Work In Progress – Deadly Dungeon Traps

Share on facebook
Share on google
Share on twitter
Share on linkedin

Creating the traps in 3D

As I wrote in the previous blog post, I planned the majority of the trap types on paper and collected reference images and photos. The next phase was to bring those ideas into 3D, so I pulled out Blender and started modeling. This is a quite straight forward job to do. I need to keep an eye on the model scale, triangle count, and topology. Since these are non-organic objects, there was nothing I had to skip or change drastically. I even found some add-ons to aid me with quick cogwheel generation. 

My texturing workflow is quite stable now, the only question was to Atlas or not to Atlas. In the end, I went with atlases, and I packed objects that are frequently going together and have the same scale. The largest objects have their own high-resolution texture sets.

Adjustable animations with scripts

The best part is watching the contraption come alive! As soon as the prefabs got ready, I turned to Adam. He wrote a couple of handy scripts to handle trap movement and behavior. I started to build traps from the parts. Let’s see how it turned out!

The gray spheres are waypoints for the vertical movement. With this component, I can set all movement parameters (duration, curve, reverse, etc.) freely, even in play mode. These trap animators can be combined, and with them, you can achieve complex movement, like rotating and moving to opposite directions or on a different axis.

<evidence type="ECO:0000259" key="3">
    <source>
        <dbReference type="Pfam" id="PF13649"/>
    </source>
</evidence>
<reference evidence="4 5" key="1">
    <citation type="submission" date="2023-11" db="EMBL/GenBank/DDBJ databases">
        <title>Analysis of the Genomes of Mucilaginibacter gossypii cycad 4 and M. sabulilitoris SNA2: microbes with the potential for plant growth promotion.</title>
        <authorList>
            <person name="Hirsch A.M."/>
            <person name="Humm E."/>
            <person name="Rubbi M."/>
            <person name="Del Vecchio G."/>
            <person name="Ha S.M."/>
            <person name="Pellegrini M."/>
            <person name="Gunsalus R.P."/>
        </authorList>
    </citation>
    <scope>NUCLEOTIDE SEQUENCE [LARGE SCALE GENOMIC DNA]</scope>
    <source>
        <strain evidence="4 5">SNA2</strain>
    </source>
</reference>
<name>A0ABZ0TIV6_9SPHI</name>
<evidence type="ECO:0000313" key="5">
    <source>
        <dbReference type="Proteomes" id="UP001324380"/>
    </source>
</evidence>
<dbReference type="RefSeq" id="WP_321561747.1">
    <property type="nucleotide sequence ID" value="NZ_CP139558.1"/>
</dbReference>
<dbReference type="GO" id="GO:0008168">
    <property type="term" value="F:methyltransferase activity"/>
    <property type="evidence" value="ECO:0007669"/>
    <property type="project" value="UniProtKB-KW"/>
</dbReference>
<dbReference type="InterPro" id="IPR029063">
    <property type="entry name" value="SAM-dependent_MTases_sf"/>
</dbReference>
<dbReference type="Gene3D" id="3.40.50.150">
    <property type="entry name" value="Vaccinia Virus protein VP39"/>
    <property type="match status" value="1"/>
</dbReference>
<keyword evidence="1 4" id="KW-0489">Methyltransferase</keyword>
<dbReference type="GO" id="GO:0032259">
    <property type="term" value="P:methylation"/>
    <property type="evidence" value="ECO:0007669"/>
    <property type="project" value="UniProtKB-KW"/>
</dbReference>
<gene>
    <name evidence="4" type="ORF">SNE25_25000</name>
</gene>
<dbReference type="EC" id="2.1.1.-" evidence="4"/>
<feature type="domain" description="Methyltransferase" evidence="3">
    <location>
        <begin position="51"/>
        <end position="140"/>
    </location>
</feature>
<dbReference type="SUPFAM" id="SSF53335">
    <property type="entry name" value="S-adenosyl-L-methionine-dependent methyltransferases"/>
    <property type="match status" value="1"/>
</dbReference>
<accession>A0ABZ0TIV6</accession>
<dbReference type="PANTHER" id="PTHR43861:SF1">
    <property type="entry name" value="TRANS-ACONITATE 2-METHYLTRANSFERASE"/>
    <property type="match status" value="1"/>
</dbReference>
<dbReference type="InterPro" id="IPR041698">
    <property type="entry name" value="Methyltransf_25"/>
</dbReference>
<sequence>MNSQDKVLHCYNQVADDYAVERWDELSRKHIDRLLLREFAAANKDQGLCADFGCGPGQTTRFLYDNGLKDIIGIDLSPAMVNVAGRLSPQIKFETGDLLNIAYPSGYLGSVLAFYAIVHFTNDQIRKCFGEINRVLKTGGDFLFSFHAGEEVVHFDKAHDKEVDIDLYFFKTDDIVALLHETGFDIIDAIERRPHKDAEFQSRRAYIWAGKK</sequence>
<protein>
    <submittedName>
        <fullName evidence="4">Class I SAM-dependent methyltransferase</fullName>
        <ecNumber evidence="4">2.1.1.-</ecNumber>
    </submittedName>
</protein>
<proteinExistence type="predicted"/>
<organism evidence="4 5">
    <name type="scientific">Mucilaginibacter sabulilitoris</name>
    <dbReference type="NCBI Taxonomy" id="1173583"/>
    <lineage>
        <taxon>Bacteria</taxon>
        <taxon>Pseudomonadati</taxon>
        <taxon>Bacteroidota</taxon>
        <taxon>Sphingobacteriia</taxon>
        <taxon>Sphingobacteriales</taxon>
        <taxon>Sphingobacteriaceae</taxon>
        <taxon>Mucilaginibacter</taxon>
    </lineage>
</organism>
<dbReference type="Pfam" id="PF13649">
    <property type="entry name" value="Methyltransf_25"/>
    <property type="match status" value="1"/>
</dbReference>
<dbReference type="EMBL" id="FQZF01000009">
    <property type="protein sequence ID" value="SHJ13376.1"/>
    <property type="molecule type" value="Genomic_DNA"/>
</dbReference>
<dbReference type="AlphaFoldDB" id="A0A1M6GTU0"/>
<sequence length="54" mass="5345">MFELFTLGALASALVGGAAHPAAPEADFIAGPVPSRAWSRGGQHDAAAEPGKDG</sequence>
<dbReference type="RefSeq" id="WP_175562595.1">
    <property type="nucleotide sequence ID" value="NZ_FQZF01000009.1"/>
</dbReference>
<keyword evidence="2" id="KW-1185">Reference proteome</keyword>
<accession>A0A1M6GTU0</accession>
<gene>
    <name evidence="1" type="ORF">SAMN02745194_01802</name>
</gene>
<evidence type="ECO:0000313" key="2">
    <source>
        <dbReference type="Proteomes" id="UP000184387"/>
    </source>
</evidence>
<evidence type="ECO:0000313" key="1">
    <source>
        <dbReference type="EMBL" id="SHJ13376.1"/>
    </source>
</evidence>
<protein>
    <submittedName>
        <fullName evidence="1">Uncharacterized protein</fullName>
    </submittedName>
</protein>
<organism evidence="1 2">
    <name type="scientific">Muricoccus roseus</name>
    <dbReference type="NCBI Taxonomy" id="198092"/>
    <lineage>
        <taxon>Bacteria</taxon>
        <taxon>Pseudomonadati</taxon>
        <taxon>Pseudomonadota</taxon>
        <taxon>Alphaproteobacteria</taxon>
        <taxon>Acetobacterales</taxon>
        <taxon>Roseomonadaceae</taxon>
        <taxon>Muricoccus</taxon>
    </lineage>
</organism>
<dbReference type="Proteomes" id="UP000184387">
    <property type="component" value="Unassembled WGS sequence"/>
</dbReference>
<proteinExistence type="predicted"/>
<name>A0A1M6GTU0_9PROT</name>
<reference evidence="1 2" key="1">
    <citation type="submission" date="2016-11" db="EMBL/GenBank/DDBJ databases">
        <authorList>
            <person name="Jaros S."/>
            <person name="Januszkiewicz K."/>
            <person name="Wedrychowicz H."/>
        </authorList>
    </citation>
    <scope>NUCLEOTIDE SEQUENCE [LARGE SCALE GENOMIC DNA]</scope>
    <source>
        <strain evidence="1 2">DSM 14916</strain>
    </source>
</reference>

Particles and audio effects

I also started to assembly the particle-based traps, such as fire, poison, cold, and gas. This fire trap below needed quite a few tries and some post-processing too. Considering that I’m moderately proficient with particles, I think this is an acceptable result:

As for the sounds, I downloaded free SFX from freesound.org, then hooked them up with the traps. Check out this video, where I walk around the technical demo scene and try out the mechanisms:

Summary

In the last two months, I worked almost every day with this package. I adjusted models, created variant textures, environment, demo scenes, and built countless working traps with the help of the scripted components. There is still work to do, mostly by extending Unity version support 2018.2.6. I also want to make some promotional media, high-resolution screenshots and videos, and of course a series of video tutorials where I will tell you about all the bells and whistles of the kit.

See you soon!

Join the discussion here: Forum

Leave a Reply

Your email address will not be published. Required fields are marked *

This site uses Akismet to reduce spam. Learn how your comment data is processed.